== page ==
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Bid to avoid blindspot accidents
CYCLE safety mirrors being tested out in London should be used in Oxford, according to Liberal Democrat councillors.
Trixi mirrors, which are designed to help drivers spot cyclists at busy junctions, have recently been installed at junctions in Tooting As reported in the Oxford Mail, the county and city councils are planning to invest hundreds of thousands of pounds in Oxford’s cycling network over the next four years.
But the Liberal Democrat group leader at the city council, Jean Fooks, said the mirrors, which cost £120 each, could make a big difference to safety in Oxford and should be installed quickly.
The mirrors are attached to traffic lights to allow lorry drivers to see cyclists and pedestrians on their near-side.
Ms Fooks said the mirrors were named after 13-year-old Swiss cyclist Beatrix Willburger, whose father campaigned for the mirrors to be used across Europe after she was seriously injured by a left-turning lorry.
Ms Fooks said one possible location for a Trixi mirror was at the junction of Botley Road and Ferry Hinksey Road in West Oxford.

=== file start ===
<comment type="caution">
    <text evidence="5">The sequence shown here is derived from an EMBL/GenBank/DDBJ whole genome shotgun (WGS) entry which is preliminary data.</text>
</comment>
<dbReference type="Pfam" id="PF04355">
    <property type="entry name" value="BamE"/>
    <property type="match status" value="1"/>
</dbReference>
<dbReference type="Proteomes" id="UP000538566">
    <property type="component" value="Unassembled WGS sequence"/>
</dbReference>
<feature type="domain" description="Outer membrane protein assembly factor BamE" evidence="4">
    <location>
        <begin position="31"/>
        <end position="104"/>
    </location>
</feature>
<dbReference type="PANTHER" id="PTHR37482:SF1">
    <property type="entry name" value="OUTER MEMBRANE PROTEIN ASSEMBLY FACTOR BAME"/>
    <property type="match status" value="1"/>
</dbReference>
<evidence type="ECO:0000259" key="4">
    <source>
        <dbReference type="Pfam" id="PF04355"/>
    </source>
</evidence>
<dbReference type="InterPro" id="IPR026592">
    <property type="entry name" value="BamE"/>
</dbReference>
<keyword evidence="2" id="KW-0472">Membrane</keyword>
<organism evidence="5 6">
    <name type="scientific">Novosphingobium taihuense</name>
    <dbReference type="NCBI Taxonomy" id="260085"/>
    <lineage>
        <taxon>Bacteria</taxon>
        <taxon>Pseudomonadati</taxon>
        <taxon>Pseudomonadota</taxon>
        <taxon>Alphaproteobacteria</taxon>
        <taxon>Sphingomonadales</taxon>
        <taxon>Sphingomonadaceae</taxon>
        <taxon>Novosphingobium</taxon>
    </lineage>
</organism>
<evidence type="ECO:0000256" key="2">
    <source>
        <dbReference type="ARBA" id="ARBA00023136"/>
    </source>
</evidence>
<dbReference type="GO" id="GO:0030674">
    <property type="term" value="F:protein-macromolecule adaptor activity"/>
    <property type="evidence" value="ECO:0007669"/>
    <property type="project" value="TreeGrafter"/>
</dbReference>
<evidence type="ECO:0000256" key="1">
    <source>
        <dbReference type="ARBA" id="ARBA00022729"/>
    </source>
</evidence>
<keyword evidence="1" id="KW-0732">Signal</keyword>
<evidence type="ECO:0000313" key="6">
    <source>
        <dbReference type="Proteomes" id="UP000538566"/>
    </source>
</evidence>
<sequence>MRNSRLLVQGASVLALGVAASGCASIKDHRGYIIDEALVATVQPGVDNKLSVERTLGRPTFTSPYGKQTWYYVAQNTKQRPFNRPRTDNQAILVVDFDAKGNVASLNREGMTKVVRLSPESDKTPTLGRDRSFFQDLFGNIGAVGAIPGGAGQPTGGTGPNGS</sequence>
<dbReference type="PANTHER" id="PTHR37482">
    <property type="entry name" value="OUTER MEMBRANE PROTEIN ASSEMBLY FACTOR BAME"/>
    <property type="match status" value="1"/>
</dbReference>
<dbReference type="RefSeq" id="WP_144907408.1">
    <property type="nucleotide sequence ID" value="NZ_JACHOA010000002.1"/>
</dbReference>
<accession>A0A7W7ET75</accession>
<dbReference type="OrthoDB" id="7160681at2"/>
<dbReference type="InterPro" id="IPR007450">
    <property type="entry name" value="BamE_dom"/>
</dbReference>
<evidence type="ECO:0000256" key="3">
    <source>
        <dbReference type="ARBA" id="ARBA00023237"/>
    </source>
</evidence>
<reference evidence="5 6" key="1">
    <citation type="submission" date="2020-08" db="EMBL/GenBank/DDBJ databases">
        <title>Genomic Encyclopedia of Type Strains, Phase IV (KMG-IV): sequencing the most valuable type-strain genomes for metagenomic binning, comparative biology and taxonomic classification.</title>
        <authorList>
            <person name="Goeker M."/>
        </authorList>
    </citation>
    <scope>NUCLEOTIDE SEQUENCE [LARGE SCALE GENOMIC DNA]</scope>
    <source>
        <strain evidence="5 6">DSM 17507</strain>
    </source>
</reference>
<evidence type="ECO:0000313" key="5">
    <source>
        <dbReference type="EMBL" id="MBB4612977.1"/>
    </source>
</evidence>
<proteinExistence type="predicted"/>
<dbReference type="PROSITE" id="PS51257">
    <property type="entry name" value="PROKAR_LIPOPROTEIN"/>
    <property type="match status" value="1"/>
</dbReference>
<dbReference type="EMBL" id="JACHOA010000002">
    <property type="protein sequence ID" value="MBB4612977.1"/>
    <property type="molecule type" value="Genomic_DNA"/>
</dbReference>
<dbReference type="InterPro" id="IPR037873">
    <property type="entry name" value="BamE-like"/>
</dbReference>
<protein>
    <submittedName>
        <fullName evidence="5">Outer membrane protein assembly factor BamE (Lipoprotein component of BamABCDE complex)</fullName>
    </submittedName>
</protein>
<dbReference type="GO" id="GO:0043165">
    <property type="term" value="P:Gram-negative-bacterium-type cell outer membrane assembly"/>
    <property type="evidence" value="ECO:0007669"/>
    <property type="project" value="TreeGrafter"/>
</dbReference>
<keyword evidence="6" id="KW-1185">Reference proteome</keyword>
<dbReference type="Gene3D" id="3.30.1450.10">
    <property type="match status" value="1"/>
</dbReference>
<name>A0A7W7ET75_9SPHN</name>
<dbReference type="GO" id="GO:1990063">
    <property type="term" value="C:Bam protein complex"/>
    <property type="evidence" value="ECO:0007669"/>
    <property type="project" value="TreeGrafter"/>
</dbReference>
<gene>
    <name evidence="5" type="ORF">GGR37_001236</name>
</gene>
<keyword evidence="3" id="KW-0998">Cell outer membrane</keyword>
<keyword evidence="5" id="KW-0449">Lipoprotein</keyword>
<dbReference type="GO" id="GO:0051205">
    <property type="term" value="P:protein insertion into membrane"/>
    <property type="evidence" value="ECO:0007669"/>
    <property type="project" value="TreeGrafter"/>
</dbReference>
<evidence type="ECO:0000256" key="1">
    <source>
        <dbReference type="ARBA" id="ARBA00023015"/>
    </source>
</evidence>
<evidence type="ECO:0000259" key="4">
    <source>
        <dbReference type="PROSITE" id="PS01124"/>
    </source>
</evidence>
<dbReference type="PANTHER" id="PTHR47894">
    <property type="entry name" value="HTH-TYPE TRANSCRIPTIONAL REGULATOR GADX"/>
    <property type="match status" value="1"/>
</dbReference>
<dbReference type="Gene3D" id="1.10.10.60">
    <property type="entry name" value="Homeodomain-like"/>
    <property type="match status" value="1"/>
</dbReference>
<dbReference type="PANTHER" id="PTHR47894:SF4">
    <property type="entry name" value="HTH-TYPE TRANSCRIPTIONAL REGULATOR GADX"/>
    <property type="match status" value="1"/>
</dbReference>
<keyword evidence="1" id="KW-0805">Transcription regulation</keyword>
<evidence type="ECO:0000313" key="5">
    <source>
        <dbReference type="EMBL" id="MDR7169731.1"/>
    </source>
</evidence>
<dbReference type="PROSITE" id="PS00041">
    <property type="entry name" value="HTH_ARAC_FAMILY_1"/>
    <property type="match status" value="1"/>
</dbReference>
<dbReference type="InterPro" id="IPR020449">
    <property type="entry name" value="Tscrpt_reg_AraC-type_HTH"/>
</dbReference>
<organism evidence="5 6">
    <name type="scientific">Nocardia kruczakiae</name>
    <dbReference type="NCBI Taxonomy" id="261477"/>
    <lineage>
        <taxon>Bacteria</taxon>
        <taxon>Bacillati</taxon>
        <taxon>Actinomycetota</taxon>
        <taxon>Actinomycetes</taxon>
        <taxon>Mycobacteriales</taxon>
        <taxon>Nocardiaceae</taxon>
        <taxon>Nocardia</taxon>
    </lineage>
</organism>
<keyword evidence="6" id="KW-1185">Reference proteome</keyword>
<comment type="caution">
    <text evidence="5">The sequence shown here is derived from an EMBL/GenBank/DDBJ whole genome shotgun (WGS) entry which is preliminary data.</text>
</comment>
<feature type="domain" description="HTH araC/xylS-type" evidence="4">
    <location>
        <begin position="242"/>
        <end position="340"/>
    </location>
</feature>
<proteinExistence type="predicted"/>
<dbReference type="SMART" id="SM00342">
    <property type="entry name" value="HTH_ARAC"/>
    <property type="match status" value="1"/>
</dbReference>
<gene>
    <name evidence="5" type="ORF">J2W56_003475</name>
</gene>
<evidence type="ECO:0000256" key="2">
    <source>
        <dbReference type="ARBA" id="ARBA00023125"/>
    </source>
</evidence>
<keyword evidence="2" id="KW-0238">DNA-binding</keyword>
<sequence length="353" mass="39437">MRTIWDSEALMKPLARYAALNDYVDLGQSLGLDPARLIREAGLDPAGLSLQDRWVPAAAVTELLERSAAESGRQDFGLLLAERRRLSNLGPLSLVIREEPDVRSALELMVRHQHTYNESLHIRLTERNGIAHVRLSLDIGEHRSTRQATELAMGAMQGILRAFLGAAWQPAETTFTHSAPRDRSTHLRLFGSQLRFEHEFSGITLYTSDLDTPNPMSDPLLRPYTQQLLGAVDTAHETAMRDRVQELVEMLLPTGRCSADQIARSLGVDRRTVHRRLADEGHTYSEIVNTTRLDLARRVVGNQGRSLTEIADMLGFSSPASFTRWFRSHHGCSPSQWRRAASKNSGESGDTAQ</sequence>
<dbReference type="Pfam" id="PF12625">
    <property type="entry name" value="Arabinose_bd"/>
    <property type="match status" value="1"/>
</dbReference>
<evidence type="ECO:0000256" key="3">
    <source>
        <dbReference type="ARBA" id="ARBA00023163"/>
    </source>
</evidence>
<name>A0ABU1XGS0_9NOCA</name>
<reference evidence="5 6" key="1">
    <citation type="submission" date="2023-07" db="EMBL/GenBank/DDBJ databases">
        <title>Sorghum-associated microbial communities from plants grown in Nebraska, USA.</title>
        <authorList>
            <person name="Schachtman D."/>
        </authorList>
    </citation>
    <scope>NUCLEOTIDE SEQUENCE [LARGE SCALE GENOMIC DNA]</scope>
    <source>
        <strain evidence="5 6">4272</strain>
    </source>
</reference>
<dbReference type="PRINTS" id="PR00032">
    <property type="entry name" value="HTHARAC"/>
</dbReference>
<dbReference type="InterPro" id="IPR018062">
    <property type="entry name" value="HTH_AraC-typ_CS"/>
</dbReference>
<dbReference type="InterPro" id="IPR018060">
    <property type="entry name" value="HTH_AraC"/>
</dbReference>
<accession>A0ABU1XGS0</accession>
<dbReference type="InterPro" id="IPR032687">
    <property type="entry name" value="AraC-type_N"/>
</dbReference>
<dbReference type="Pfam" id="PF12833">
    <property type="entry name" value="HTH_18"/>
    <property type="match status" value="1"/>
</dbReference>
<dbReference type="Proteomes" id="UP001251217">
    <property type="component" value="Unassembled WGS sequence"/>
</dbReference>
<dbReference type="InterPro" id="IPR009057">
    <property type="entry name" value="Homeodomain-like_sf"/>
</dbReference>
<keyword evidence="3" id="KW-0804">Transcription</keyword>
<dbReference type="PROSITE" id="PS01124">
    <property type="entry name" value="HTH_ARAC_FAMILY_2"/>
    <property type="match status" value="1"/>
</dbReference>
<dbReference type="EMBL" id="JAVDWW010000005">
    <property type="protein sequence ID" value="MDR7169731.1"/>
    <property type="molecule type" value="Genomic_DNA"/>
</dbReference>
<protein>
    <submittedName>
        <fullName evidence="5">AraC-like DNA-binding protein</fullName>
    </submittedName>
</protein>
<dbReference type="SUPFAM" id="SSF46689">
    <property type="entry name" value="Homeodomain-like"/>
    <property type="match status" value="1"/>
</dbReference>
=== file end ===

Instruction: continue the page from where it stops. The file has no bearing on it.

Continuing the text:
She said: “I hope the county council will identify junctions around Oxford where these mirrors could be installed.
“And £120 is not a huge investment. It would be a small price to pay for helping to prevent a cyclist being seriously hurt or even killed.
“The county council could pay for these mirrors out of the existing highways budget.”
She claimed that the Government was now allowing councils to install the mirrors without getting approval from the Department of Transport.
Ms Fooks said she wanted highways staff to liaise with cycling lobby groups in Oxford to establish the best possible locations.
Richard Mann, a spokesman for the Oxford-based cycling group Cyclox, said: “These mirrors could help drivers to see cyclists at junctions. They are a good idea but may be more suited to bigger and faster routes through London.”
When Ms Fooks raised the issue of Trixi mirrors at an Oxfordshire County Council meeting last month, Keith Mitchell, the council leader at the time, said there was not enough money in the budget.